How much has really changed since 2008? Part 2 of 3

It has been 10 years since the collapse of Lehman Brothers triggered the largest economic crash in living memory, how much has really changed since then? A lot has changed since then but not entirely as one would have expected …

Subscriptions is (apparently) the way to go

Forget buying a product, just subscribe or rent. At least that is what businesses want you to do.

Movies? Netflix
Music? Spotify
Car? Uber
Meal Kit? Blue Apron, Hello Fresh
Microsoft Office? Office 365
Furniture? Feather
Shaving Equipment? Dollar Shave Club
And even … Toothbrush? Quip

What else is possibly there to rent? Even everyday clothes are now available as a subscription service. As retail stores selling products are closing, subscription services are thriving. But seriously, toothbrush subscriptions?

Banks in the United States can’t find enough customers to lend money to

Since the financial crisis of 2008-2009 the difference between bank deposit growth and bank loan growth in the U.S. diverged in a big way,

US Banks deposits vs loans
Source: Board of Governors of the Federal Reserve System (US)

The loans to deposits ratio has fallen to a low of 0.77

US Banks Loans by Deposits
Source: Board of Governors of the Federal Reserve System (US)

And the liabilities to assets is close to a record low at 0.89

US Banks Liabilities by Assets
Source: Board of Governors of the Federal Reserve System (US)

Read More: Banks in the United States have a problem – they can’t find enough customers to lend money to

Central Banks have become big buyers of stocks

Both the Swiss National Bank and the Bank of Japan have negative interest rates (-0.75% for Switzerland and -0.10% for Japan) and have done a lot of Quantitative Easing in the last 5 years. Both have a balance sheet greater than the GDP of their respective countries with Bank of Japan’s balance sheet 101% of GDP of Japan and the Swiss National Bank with a balance sheet of 125% of GDP of Switzerland. What do they do with freshly printed money?

Source: Swiss National Bank

The Swiss National Bank has around $800 billion in foreign currency investments. Amongst its famous holdings are a $3 billion investment in Apple (and it has been buying more shares) and $1.5 billion investment in Facebook. It made a profit of 54 billion Swiss Francs ($55 billion) for the 2017 financial year mainly down to its overseas stock investments.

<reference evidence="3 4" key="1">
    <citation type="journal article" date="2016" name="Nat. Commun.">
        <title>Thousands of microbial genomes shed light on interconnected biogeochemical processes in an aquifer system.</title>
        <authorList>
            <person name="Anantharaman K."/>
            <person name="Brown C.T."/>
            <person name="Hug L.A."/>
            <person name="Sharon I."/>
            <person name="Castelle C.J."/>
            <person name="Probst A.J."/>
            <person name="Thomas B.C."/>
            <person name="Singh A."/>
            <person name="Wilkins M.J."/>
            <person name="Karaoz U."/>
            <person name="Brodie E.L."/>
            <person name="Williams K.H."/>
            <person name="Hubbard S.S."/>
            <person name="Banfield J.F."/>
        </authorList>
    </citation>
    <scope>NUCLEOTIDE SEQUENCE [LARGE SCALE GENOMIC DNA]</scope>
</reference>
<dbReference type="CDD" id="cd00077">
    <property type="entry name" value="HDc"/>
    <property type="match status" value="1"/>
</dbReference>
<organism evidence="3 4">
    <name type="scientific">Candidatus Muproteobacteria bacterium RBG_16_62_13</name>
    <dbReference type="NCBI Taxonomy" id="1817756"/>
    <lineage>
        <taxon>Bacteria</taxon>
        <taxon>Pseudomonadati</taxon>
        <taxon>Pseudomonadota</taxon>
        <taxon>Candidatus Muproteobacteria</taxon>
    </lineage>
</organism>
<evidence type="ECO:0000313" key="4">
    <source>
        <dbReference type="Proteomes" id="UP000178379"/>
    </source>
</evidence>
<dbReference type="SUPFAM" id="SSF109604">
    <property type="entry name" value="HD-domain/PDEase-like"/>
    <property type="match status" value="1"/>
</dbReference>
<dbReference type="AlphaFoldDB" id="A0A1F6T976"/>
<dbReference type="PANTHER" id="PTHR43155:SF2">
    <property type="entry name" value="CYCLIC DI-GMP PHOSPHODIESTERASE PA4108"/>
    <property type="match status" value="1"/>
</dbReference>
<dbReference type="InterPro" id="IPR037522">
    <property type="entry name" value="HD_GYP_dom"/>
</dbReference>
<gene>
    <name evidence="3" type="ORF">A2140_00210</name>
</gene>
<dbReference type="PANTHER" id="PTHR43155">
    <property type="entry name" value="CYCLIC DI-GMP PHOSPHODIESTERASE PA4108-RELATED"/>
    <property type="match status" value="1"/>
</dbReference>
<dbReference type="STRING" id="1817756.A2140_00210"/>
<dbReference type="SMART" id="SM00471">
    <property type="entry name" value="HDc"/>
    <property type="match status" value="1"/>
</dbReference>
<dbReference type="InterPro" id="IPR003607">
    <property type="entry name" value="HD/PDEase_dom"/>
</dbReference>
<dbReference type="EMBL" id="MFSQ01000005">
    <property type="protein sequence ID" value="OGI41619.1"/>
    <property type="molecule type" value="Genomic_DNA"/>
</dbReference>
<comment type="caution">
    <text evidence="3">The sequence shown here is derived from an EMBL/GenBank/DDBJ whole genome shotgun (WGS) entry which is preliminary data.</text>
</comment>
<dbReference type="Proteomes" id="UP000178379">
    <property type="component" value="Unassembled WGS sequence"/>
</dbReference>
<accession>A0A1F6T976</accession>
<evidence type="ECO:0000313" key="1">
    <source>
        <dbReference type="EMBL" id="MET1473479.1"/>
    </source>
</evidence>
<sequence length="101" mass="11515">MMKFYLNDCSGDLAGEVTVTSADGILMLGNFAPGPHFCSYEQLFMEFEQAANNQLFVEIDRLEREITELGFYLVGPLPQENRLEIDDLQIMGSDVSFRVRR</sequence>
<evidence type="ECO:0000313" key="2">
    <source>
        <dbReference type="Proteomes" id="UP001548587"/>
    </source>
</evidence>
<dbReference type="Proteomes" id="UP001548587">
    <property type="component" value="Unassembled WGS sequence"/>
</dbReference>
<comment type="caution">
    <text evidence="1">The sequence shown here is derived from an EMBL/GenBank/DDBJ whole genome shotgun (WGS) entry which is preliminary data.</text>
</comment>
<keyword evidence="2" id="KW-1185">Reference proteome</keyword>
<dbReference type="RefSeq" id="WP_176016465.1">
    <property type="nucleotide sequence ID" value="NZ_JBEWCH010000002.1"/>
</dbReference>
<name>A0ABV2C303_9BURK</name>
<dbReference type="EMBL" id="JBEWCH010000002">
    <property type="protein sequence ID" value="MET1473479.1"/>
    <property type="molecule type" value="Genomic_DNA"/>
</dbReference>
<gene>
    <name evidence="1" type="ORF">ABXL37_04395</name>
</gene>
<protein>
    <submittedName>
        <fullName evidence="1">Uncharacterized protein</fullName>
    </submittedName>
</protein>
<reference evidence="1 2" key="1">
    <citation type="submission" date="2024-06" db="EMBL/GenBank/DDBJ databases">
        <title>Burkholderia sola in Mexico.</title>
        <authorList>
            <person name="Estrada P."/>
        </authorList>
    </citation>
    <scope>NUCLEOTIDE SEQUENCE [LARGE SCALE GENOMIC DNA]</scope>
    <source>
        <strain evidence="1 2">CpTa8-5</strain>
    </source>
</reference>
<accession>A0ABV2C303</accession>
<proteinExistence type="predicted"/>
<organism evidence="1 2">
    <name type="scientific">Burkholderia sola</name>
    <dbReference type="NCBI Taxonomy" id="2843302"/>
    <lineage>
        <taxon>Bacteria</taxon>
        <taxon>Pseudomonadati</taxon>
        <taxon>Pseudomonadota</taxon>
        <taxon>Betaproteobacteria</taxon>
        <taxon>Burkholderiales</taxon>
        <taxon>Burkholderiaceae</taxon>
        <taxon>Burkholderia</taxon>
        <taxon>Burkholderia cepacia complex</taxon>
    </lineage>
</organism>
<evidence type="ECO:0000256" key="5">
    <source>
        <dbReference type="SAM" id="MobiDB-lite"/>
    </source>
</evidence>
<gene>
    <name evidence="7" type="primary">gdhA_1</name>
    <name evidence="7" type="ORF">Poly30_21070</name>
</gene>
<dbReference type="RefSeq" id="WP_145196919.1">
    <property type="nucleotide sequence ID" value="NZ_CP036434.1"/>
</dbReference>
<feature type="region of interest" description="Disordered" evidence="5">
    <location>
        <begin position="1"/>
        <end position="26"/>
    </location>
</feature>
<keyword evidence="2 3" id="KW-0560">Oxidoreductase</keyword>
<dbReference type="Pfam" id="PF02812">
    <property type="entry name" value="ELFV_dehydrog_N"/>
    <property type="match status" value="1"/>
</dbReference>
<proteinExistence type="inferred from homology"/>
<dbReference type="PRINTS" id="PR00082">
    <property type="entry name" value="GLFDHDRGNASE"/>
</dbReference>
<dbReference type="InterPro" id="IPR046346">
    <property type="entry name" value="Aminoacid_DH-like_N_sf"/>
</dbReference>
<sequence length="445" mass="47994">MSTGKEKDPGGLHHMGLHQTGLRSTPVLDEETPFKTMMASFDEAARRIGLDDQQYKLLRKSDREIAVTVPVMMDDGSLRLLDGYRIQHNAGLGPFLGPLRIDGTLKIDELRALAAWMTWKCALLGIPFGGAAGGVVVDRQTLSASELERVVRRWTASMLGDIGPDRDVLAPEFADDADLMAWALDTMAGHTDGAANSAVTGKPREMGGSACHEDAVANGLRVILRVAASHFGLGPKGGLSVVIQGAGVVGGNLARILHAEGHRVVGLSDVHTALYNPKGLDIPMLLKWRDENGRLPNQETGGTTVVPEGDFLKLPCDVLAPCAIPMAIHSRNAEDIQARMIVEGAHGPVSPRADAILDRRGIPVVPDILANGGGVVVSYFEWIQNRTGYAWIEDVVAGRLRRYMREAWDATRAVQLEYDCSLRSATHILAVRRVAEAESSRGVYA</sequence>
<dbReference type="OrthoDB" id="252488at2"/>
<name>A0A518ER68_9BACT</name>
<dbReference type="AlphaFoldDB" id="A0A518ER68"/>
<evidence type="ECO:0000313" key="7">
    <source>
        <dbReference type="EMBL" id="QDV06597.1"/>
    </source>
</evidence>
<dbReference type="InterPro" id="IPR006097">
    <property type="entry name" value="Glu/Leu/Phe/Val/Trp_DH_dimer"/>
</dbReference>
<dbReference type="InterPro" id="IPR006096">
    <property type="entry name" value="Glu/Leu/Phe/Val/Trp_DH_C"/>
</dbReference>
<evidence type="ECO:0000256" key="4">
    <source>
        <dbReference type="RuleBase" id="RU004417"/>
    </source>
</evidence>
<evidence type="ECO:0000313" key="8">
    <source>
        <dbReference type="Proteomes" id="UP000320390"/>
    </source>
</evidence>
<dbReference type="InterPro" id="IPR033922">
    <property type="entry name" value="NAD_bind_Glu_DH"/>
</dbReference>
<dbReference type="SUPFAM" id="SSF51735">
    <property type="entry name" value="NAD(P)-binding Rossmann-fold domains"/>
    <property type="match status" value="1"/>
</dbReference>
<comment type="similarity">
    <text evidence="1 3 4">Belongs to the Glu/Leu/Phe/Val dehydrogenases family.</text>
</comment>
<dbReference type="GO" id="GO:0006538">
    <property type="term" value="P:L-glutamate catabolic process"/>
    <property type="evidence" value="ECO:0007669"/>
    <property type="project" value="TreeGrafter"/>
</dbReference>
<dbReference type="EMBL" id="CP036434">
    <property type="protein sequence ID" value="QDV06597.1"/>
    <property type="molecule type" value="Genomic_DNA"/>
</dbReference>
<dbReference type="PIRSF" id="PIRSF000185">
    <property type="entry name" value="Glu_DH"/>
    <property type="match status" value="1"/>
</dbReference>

Source: Bank of Japan

The Bank of Japan has a target to buy 6 trillion Yen ($54 billion) worth of exchange traded funds a year. It now holds almost 82% of all ETFs in Japan and is indirectly the largest shareholder in many large Japanese companies, almost about half of listed companies.

Central Banks don’t just manage monetary policy now, they are also major shareholders in private corporations.

 

Money Velocity is at record lows

The velocity of money is the frequency at which one unit of currency is used to purchase domestically- produced goods and services within a given time period. In other words, it is the number of times one unit of money is spent to buy goods and services per unit of time. If the velocity of money is increasing, then more transactions are occurring between individuals in an economy. If it is decreasing, then fewer economic transactions are taking place.

Money velocity is close to record lows in the United States and the Euro Area or Eurozone

US Money Velocity until July 2018
Source: Federal Reserve Bank of St. Louis
Euro area money velocity for M3 money stock supply
Euro area money velocity for M3 money stock

Read More:

The curious case of low U.S. money velocity
Euro Area or Eurozone Money Velocity seems to be shockingly low

 

Broad Money Supply M3 has soared in the past decade

Broad money (M3) includes currency, deposits with an agreed maturity of up to two years, deposits redeemable at notice of up to three months and repurchase agreements, money market fund shares/units and debt securities up to two years. Broad Money Supply has grown significantly over the past decade. Quantitative Easing in fully glory …

M3 Money Supply Growth Global
Source: Organization for Economic Co-operation and Development

Read More: Here’s how much money supply has grown for major economies in the past decade (2008 to 2018)

Some things never change, they just become different. This time it is different.

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